Point Park University dance alumni seem to be everywhere: on Broadway, and in national touring shows and dance companies, on television and in the movies. So You Think You Can Dance finalist Neil Haskell, for instance, recently appeared on an episode of Glee, while Luke Murphy stars in the movie Five Dances. They are just two of the dancers and choreographers who've come out of Point Park's prestigious dance program.
For the program's 245 students, a highlight of their performance opportunities at Point Park is At the Byham. Performed by the Conservatory Dance Company, this annual marquee showcase, celebrating its 10th anniversary, runs April 17-19 at the Byham Theater. The show features works by David Parsons and Dwight Rhoden and masterworks by Martha Graham and George Balanchine.
One student looking to follow in the footsteps of notable alumni is senior dance major Kathryn Van Yahres. In two of the program's four performances, the 22-year-old from Philadelphia will dance the lead role of the waltz girl in Balanchine's "Serenade" (1935). Perhaps the most famous of his ballets, "Serenade" — set to Tchaikovsky's Serenade for Strings in C, Op. 48 — is a demanding and visually stunning neo-classical ballet originally created for students of the School of American Ballet.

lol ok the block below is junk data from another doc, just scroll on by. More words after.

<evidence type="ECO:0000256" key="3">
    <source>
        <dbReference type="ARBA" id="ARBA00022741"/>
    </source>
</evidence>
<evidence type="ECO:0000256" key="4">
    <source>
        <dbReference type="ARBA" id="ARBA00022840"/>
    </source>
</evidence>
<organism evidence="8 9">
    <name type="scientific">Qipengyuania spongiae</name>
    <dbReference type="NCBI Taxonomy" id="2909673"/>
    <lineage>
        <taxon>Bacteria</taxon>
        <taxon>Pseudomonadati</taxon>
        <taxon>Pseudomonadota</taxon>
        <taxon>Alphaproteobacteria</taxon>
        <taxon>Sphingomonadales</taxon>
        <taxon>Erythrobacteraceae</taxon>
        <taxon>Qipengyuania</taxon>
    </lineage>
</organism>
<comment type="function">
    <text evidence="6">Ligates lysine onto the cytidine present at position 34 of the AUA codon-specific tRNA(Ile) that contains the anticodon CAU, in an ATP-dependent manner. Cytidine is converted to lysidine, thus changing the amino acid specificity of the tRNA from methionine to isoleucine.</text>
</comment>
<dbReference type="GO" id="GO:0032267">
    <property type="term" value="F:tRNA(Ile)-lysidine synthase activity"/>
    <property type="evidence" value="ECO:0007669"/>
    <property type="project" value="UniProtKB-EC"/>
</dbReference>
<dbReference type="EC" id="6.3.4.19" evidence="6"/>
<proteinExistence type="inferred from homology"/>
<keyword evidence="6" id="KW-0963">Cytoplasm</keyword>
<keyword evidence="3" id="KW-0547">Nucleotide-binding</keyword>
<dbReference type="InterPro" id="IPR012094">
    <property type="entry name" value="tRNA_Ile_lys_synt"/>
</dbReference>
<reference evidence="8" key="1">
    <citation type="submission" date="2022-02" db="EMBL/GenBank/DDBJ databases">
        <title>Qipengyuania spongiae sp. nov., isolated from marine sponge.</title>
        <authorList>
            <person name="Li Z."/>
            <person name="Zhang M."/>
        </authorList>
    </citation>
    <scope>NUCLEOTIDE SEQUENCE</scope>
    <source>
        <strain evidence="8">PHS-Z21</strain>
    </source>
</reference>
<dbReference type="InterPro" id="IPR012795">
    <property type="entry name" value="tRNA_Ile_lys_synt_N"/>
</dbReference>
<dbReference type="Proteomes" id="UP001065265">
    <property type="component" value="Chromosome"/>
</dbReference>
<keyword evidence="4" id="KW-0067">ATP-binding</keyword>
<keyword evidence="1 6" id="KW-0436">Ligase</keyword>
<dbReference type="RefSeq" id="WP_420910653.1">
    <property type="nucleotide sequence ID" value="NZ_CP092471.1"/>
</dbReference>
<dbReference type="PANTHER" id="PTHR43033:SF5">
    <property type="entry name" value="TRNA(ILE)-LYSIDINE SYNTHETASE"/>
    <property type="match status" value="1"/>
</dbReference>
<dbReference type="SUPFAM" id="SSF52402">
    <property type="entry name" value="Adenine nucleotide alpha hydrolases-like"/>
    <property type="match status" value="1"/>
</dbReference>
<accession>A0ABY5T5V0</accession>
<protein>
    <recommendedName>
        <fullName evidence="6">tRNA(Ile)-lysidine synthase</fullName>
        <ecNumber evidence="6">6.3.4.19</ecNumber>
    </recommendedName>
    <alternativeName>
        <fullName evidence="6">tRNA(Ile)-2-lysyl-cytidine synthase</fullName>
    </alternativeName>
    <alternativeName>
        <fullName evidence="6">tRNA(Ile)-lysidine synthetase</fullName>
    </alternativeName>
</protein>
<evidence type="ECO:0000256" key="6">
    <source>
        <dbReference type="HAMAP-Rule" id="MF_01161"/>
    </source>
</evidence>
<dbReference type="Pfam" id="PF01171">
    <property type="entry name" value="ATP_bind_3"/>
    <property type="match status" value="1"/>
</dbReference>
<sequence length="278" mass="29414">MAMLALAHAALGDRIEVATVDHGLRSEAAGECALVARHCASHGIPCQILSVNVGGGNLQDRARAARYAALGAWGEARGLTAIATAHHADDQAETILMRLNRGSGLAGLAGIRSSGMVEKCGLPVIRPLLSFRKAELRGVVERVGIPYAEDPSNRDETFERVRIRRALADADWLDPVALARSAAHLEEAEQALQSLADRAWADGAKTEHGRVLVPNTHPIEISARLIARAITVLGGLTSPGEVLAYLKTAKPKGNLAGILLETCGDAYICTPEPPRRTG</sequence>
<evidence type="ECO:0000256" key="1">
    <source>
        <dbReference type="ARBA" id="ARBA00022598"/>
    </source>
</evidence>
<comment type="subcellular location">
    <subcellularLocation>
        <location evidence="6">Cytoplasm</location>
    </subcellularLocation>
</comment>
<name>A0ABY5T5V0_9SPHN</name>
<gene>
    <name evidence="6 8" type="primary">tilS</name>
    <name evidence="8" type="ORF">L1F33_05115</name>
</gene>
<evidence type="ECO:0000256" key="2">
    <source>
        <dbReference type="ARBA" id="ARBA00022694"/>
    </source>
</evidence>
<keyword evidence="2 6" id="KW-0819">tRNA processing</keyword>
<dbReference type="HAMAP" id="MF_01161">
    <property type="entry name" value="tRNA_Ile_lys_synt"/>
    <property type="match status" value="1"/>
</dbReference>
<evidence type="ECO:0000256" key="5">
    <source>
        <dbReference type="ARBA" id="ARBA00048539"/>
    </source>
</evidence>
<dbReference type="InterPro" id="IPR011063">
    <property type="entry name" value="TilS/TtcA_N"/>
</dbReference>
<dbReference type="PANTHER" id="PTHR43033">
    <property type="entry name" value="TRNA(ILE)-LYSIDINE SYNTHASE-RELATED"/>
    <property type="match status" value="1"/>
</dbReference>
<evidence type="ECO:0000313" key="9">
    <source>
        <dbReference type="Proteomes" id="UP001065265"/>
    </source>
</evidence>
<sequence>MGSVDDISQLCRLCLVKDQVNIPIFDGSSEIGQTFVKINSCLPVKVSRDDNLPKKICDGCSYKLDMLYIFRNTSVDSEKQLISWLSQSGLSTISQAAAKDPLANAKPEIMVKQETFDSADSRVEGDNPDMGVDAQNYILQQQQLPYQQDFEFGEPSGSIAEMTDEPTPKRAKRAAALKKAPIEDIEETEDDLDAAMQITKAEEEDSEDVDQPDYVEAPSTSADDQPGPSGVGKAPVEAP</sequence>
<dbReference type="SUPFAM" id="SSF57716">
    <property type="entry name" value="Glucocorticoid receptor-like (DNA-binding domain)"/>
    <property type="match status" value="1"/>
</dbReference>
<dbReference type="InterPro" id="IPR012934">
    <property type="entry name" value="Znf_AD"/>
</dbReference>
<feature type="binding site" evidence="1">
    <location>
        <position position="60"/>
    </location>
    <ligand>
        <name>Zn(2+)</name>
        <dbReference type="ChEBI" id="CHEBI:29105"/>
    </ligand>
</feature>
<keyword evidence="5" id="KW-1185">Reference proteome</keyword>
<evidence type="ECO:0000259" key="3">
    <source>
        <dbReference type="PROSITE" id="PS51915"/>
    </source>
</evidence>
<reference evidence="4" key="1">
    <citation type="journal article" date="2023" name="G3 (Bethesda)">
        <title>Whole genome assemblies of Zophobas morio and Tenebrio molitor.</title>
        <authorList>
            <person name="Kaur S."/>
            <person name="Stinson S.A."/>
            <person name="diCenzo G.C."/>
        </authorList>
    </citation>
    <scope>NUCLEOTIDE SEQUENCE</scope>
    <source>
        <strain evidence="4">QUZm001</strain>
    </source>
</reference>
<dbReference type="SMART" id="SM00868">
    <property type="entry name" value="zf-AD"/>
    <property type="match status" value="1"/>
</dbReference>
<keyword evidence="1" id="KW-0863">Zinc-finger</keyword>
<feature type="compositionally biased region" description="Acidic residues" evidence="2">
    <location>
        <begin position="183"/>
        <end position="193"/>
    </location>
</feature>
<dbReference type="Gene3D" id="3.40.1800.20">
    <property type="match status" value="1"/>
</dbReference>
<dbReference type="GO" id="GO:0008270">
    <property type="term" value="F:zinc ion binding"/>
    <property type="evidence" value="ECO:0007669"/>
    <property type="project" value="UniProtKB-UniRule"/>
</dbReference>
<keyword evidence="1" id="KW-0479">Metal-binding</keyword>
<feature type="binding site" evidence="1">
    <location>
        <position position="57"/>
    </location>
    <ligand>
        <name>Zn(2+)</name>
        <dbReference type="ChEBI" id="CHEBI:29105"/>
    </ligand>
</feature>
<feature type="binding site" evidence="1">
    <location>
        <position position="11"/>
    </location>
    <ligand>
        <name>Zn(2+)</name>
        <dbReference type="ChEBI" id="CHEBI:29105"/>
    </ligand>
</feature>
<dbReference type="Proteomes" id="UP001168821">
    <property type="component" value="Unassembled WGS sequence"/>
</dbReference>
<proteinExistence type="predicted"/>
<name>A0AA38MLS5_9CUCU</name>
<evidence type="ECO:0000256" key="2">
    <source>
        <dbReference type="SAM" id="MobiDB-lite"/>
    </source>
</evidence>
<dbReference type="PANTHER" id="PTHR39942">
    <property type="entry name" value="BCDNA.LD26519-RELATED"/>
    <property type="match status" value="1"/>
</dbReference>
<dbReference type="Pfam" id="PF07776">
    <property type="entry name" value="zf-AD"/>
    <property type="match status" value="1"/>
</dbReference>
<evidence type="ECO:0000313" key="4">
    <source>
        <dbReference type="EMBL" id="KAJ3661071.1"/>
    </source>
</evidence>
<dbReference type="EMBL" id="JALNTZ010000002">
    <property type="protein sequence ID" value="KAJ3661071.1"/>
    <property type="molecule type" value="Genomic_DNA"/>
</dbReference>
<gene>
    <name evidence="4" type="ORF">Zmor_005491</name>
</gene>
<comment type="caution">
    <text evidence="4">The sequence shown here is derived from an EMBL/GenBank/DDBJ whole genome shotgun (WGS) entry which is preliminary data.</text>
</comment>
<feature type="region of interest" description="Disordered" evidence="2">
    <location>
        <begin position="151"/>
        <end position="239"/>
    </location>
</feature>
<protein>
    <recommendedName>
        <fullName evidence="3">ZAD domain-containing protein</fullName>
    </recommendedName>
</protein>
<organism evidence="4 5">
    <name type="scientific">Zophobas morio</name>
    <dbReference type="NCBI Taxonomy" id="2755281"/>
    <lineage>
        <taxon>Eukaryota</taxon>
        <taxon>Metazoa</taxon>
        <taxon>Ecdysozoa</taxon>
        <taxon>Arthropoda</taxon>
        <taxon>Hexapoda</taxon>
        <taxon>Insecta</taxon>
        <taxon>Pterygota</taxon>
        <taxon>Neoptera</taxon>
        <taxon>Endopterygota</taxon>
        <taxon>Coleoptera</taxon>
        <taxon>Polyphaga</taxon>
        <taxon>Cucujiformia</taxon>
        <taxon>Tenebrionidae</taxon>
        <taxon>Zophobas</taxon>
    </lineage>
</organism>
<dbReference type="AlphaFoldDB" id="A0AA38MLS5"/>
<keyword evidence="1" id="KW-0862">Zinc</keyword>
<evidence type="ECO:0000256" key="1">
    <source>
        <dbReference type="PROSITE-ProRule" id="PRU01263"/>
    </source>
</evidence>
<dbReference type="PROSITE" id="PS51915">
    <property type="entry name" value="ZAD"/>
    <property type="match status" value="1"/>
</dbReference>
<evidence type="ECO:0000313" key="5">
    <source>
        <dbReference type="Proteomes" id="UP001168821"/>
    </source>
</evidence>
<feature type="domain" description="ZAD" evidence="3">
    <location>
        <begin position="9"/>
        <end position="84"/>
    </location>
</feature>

Unconventionally, the waltz girl arrives late to one scene, and in another, she falls down. "I am completely enjoying this role," says Yahres. "It challenges my stamina and technical ability."
Yahres calls this year's At the Byham one of the best she has been a part of, thanks also to works including Rhoden's "Mercy" (2009). Familiar here for his work with Pittsburgh Ballet Theatre, Rhoden says via email that "Mercy," set to music by Steve Reich and others, "revolves around world issues of violence, and unrest." CDC will perform an excerpt of the two-act ballet.
Graham's "Steps in the Street," an excerpt from 1936's Chronicle, was also inspired by a darker subject: the rise of fascism prior to World War II. The work "deals with isolation after great tragedy, but also suggests the endurance of the human spirit," says Point Park associate professor Judith Leifer-Bentz. Completing the program is Parsons' vigorous "Wolfgang," (2005) danced to music by Mozart.